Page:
Iowa Democrat Theresa Greenfield raked in a record $28.7 million for her Senate bid in the third quarter of 2020.
The haul, the highest amount in any quarter for an Iowa Senate candidate, helped send her into October with more than $9 million cash on hand in her challenge to Sen. Joni Ernst (R). Ninety-five percent of Greenfield’s contributions in the third quarter were $100 or less.
“This record-shattering haul is more proof that as Iowans begin early voting, they’re ready for change in the U.S. Senate,” said Greenfield spokesperson Izzi Levy. “While Senator Ernst struggles to defend her failed record of selling out Iowans for her corporate PAC donors, Theresa’s grassroots momentum continues to grow — all without accepting a single dime from corporate PACs.”
And in Kansas:
A staffer on U.S. Rep. Roger Marshall’s Senate campaign tested positive for the coronavirus last week, Marshall’s campaign confirmed Tuesday, although they noted that there was no contact between Marshall and the worker since before the exposure.
The news, first reported by the Kansas City Star, comes in the final days of Marshall’s battle with Democratic state Sen. Barbara Bollier to replace retiring U.S. Sen. Pat Roberts in Washington, D.C.
The staffer has been a full-time member of Marshall’s campaign but their most recent contact with the candidate came earlier in October on a statewide bus tour sponsored by the Kansas Republican Party.
They later began self-quarantining after developing symptoms following exposure at a “personal event,” according to a statement from Marshall’s chief of staff, Brent Robertson. They then tested positive for the coronavirus last week.
By the way, Dr. Barbara Bollier (D. KS) continues to crush it:
Democrat Barbara Bollier has raised $4.3 million this month for her campaign for Kansas’ open U.S. Senate seat, extending her fundraising advantage over Republican Roger Marshall and boosting her state record for fundraising to nearly $25 million.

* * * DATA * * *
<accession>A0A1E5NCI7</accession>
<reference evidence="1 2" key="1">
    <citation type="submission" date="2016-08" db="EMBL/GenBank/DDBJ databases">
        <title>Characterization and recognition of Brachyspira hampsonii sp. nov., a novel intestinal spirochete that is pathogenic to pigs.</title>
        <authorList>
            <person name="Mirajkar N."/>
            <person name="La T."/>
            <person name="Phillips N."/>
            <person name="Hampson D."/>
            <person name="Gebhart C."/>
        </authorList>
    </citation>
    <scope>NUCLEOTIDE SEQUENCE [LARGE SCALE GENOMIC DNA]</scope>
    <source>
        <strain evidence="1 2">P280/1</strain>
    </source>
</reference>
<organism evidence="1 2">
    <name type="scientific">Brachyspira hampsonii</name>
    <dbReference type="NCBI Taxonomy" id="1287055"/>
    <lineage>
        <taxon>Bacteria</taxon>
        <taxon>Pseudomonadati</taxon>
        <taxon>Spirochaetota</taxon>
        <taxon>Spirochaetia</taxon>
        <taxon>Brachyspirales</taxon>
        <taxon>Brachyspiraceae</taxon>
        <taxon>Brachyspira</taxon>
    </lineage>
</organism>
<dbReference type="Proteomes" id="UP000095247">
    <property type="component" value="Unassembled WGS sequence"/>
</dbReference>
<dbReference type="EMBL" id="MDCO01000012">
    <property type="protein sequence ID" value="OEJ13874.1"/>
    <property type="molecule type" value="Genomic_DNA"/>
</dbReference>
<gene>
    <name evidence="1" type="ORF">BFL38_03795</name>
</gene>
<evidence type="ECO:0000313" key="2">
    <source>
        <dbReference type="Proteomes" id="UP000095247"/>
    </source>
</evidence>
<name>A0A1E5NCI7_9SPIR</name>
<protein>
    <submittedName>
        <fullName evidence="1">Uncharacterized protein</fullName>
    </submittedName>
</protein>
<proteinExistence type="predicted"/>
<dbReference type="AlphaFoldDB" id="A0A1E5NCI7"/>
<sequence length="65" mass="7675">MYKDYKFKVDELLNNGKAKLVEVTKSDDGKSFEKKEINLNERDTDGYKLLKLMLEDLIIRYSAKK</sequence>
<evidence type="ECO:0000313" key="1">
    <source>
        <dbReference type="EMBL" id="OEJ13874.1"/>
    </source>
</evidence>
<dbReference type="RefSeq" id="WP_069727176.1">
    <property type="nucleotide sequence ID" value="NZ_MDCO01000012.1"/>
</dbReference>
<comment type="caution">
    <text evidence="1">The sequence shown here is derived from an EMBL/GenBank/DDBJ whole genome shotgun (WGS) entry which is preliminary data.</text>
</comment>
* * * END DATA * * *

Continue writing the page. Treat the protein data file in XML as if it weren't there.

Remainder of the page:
Bollier, a Kansas City-area state senator, has raised more than five times as much money so far in October as Marshall, a two-term congressman for central and western Kansas, according to reports filed by their campaigns. Marshall’s total for October so far was about $791,000, to bring his fundraising to about $6.3 million, including contributions to his GOP primary race.
Democratic candidates across the U.S. have seen a flood of contributions as their party seeks to overturn the GOP’s 53-47 Senate majority.
Kenna McNally breaks off mid-sentence. She’s distracted by a phone message in a group chat from a campaign volunteer.
Kenna says the volunteer just got off the phone with a voter who said, “Oh, you mean Barbara Bollier, the one who supports killing babies and ripping them apart limb by limb?”
Kenna, 16, is a junior at Lawrence High School and the vice chair of Kansas High School Democrats (KSHSD). Since the spring, she and Lyle Griggs, chair of KSHSD, have been campaigning for physician Barbara Bollier (pronounced bowl-yay), who is running for election to the U.S. Senate in November.
The race between Bollier and her Republican opponent Roger Marshall is currently neck and neck. A win for Bollier would represent a sea change for Kansas, which hasn’t elected a Democrat to the Senate since 1932, and, of course, for the Democratic Party’s bid for control of the Senate.
Let’s keep up the momentum to flip all three of these states. Click below to donate and get involved with the Biden-Harris ticket and Gideon, Greenfield, Bollier and their down ballot Democrats: